1 Although some humanitarian intervention stigmatized religious persecutions by the use of not-quite-legal terms, it has always been felt that such interventions are based essentially on considerations of international morality. Compare in this respect communication from Secretary of State Hay to Mr. “Wilson, United States Minister to Roumania, on July 17, 1902, in connection with the persecution of the Roumanian Jews: “This government cannot be a tacit party to such an international wrong” (Moore, Digest, Vol. VI, p. 364), but also instructions from Mr. Lansing to Ambassador Morgen-thau to use his good offices for the “amelioration of conditions of the Armenians, informing Turkish Government that this persecution is destroying the feeling of good will which the people of the United States have always held toward Turkey” (Foreign Relations, 1915, Supplement, p. 988).
2 See Lemkin, Baphael, Le terrorisme, in Actes de la Ve Conférence Internationale pour l’Unification du Droit pénal, Paris, Pedone, 1935 , and in particular by the same author the supplement to the above report entitled Les Actes Créant un danger Général (interétatique) considérés comme délits đe droit des gens: Paris, Pedone, 1933.
3 The formulation ran as follows:
Whosoever, out of hatred towards a racial, religious or social collectivty, or with a view to the extermination thereof, undertakes a punishable action against the life, bodily integrity, liberty, dignity or economic existence of a person belonging to such a collectivity, is liable, for the crime of barbarity, to a penalty of . . . unless his deed falls within a more severe provision of the given code.
Whosoever, either out of hatred towards a racial, religious or social collectivity, or with a view to the extermination thereof, destroys its cultural or artistic works, will be liable for the crime of vandalism, to a penalty of . . . unless his deed falls within a more severe provision of the given code.
The above crimes will be prosecuted and punished irrespective of the place where the crime was committed and of the nationality of the offender, according to the law of the country where the offender was apprehended.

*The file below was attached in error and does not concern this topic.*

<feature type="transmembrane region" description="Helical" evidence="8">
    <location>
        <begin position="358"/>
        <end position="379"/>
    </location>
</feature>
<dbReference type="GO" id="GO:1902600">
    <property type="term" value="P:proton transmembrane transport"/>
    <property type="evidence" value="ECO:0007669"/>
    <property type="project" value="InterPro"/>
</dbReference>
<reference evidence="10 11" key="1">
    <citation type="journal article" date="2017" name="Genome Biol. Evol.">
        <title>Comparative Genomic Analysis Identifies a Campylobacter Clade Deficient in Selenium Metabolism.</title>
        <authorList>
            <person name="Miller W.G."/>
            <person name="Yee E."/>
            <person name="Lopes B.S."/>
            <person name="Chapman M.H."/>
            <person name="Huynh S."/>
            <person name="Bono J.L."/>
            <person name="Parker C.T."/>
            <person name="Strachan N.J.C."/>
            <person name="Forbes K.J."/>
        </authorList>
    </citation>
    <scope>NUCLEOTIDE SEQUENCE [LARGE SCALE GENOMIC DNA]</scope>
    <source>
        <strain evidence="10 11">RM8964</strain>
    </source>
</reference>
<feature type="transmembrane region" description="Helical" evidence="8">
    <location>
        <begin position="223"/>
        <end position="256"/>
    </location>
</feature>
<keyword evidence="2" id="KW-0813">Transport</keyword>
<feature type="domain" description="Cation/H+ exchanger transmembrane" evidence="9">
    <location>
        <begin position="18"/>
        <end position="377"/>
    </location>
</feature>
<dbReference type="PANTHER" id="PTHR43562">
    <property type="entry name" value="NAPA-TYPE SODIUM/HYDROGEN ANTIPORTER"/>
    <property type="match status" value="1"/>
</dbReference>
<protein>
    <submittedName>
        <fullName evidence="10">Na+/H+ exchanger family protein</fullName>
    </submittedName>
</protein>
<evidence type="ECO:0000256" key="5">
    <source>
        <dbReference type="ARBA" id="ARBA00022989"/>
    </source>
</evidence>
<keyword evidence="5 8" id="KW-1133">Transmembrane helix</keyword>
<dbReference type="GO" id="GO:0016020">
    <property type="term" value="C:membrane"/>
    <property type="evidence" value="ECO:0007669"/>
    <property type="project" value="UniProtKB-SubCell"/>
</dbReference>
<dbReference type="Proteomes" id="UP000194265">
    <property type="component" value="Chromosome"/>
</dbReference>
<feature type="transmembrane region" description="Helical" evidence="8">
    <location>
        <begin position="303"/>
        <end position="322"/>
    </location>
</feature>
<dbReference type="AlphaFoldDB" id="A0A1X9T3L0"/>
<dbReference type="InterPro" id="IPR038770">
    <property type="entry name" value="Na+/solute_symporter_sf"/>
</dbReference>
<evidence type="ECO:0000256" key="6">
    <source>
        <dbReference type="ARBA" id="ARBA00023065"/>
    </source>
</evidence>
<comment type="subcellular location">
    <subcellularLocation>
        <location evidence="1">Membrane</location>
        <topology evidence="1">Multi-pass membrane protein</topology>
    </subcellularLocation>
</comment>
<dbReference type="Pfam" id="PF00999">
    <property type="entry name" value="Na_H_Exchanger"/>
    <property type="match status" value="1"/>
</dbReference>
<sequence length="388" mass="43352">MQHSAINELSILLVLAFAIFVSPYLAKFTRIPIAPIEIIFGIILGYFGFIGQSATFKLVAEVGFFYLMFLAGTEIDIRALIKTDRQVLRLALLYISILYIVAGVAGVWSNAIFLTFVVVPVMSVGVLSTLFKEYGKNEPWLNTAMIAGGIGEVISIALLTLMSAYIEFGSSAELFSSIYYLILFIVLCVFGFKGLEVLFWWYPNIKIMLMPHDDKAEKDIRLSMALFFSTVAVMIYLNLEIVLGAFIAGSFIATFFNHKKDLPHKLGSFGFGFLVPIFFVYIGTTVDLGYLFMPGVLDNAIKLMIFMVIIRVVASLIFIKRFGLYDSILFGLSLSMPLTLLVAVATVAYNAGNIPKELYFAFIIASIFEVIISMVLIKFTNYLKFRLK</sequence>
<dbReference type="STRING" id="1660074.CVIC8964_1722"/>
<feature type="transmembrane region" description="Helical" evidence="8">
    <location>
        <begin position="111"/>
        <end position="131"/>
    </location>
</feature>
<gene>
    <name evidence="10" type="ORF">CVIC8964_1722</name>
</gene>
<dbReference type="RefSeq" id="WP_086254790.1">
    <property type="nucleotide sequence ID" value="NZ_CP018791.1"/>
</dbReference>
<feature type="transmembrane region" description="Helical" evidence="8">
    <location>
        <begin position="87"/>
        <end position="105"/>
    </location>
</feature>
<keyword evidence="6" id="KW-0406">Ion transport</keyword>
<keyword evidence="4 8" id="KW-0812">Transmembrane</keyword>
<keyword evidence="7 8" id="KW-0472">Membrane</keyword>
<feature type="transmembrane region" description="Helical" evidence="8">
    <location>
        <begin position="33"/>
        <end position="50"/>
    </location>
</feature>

4 Journal of the United Nations, No. 41, 1946, page 52.
5 Washington : Carnegie Endowment for International Peace ; 1944.
6 See especially statements by Sir Hartley Shawcross and Sir David Maxwell Fyfe for the British prosecution, and Champetier de Eibes and Dubost for the French prosecution, who elaborated at length and with great eloquence on the crime of genocide in the course of the Nuremberg proceedings. The concept of genocide was also used recently by the Chief of Counsel in subsequent Nuremberg proceedings, Brigadier General Telford Taylor, in the case against the Nazi doctors who experimented on human beings in concentration camps. In this classical genocide case the defendants practiced experiments in order to develop techniques for outright killings and abortions, on one hand, and sterilizations and castrations on the other hand. The writer calls the first “ktonotechnies” (from the Greek ktonos meaning murder) and the second “sterotechnics” (from the Greek steiros meaning infertile or steirosis meaning infertility). Both “ktonotechnies” and “sterotechnics” were considered by the Nazis as very essential and served the purposes of genocide in its physical and biological aspects. As to various aspects and techniques of genocide see the writer’s volume cited in note 5, above, Chapter, IX, Genocide. If and when “ sterotecnics “ achieves scientific character and is free of its genocidal purposes it could then qualify as sterology (the science of sterilization).